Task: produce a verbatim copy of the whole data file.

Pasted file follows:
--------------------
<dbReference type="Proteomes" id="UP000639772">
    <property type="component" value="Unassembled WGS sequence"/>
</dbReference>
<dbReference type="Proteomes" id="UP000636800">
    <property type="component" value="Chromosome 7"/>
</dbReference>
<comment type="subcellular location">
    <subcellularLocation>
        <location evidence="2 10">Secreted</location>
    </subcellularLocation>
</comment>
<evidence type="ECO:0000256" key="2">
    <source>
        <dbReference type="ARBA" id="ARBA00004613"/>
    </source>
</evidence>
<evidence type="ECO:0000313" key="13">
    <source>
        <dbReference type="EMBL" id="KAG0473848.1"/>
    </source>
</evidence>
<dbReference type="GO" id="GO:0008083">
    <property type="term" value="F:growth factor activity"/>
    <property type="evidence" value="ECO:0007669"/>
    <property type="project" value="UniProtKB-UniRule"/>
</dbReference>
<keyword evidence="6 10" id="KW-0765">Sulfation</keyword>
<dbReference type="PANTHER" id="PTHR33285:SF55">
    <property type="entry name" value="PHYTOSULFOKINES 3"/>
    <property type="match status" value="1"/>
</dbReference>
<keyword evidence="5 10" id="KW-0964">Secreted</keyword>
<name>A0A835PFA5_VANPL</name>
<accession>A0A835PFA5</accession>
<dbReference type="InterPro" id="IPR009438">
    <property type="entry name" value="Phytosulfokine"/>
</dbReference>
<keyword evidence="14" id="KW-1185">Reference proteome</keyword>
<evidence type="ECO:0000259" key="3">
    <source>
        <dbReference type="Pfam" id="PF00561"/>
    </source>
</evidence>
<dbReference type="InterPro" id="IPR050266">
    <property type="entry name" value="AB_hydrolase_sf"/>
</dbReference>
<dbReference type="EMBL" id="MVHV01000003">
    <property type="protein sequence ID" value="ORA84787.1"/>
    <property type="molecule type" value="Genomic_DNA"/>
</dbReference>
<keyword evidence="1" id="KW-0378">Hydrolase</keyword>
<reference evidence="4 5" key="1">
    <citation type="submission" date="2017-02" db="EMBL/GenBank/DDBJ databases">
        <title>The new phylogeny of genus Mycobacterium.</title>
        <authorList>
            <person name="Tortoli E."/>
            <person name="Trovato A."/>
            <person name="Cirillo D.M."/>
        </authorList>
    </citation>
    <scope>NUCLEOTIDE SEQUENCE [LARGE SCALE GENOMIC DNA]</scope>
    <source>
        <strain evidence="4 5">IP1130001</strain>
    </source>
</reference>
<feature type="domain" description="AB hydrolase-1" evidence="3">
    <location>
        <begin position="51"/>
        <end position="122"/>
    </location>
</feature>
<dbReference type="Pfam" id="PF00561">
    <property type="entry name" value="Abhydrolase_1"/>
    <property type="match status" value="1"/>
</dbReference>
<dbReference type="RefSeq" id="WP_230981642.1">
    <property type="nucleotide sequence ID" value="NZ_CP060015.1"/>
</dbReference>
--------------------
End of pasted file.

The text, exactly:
<dbReference type="Proteomes" id="UP000639772">
    <property type="component" value="Unassembled WGS sequence"/>
</dbReference>
<dbReference type="Proteomes" id="UP000636800">
    <property type="component" value="Chromosome 7"/>
</dbReference>
<comment type="subcellular location">
    <subcellularLocation>
        <location evidence="2 10">Secreted</location>
    </subcellularLocation>
</comment>
<evidence type="ECO:0000256" key="2">
    <source>
        <dbReference type="ARBA" id="ARBA00004613"/>
    </source>
</evidence>
<evidence type="ECO:0000313" key="13">
    <source>
        <dbReference type="EMBL" id="KAG0473848.1"/>
    </source>
</evidence>
<dbReference type="GO" id="GO:0008083">
    <property type="term" value="F:growth factor activity"/>
    <property type="evidence" value="ECO:0007669"/>
    <property type="project" value="UniProtKB-UniRule"/>
</dbReference>
<keyword evidence="6 10" id="KW-0765">Sulfation</keyword>
<dbReference type="PANTHER" id="PTHR33285:SF55">
    <property type="entry name" value="PHYTOSULFOKINES 3"/>
    <property type="match status" value="1"/>
</dbReference>
<keyword evidence="5 10" id="KW-0964">Secreted</keyword>
<name>A0A835PFA5_VANPL</name>
<accession>A0A835PFA5</accession>
<dbReference type="InterPro" id="IPR009438">
    <property type="entry name" value="Phytosulfokine"/>
</dbReference>
<keyword evidence="14" id="KW-1185">Reference proteome</keyword>
<evidence type="ECO:0000259" key="3">
    <source>
        <dbReference type="Pfam" id="PF00561"/>
    </source>
</evidence>
<dbReference type="InterPro" id="IPR050266">
    <property type="entry name" value="AB_hydrolase_sf"/>
</dbReference>
<dbReference type="EMBL" id="MVHV01000003">
    <property type="protein sequence ID" value="ORA84787.1"/>
    <property type="molecule type" value="Genomic_DNA"/>
</dbReference>
<keyword evidence="1" id="KW-0378">Hydrolase</keyword>
<reference evidence="4 5" key="1">
    <citation type="submission" date="2017-02" db="EMBL/GenBank/DDBJ databases">
        <title>The new phylogeny of genus Mycobacterium.</title>
        <authorList>
            <person name="Tortoli E."/>
            <person name="Trovato A."/>
            <person name="Cirillo D.M."/>
        </authorList>
    </citation>
    <scope>NUCLEOTIDE SEQUENCE [LARGE SCALE GENOMIC DNA]</scope>
    <source>
        <strain evidence="4 5">IP1130001</strain>
    </source>
</reference>
<feature type="domain" description="AB hydrolase-1" evidence="3">
    <location>
        <begin position="51"/>
        <end position="122"/>
    </location>
</feature>
<dbReference type="Pfam" id="PF00561">
    <property type="entry name" value="Abhydrolase_1"/>
    <property type="match status" value="1"/>
</dbReference>
<dbReference type="RefSeq" id="WP_230981642.1">
    <property type="nucleotide sequence ID" value="NZ_CP060015.1"/>
</dbReference>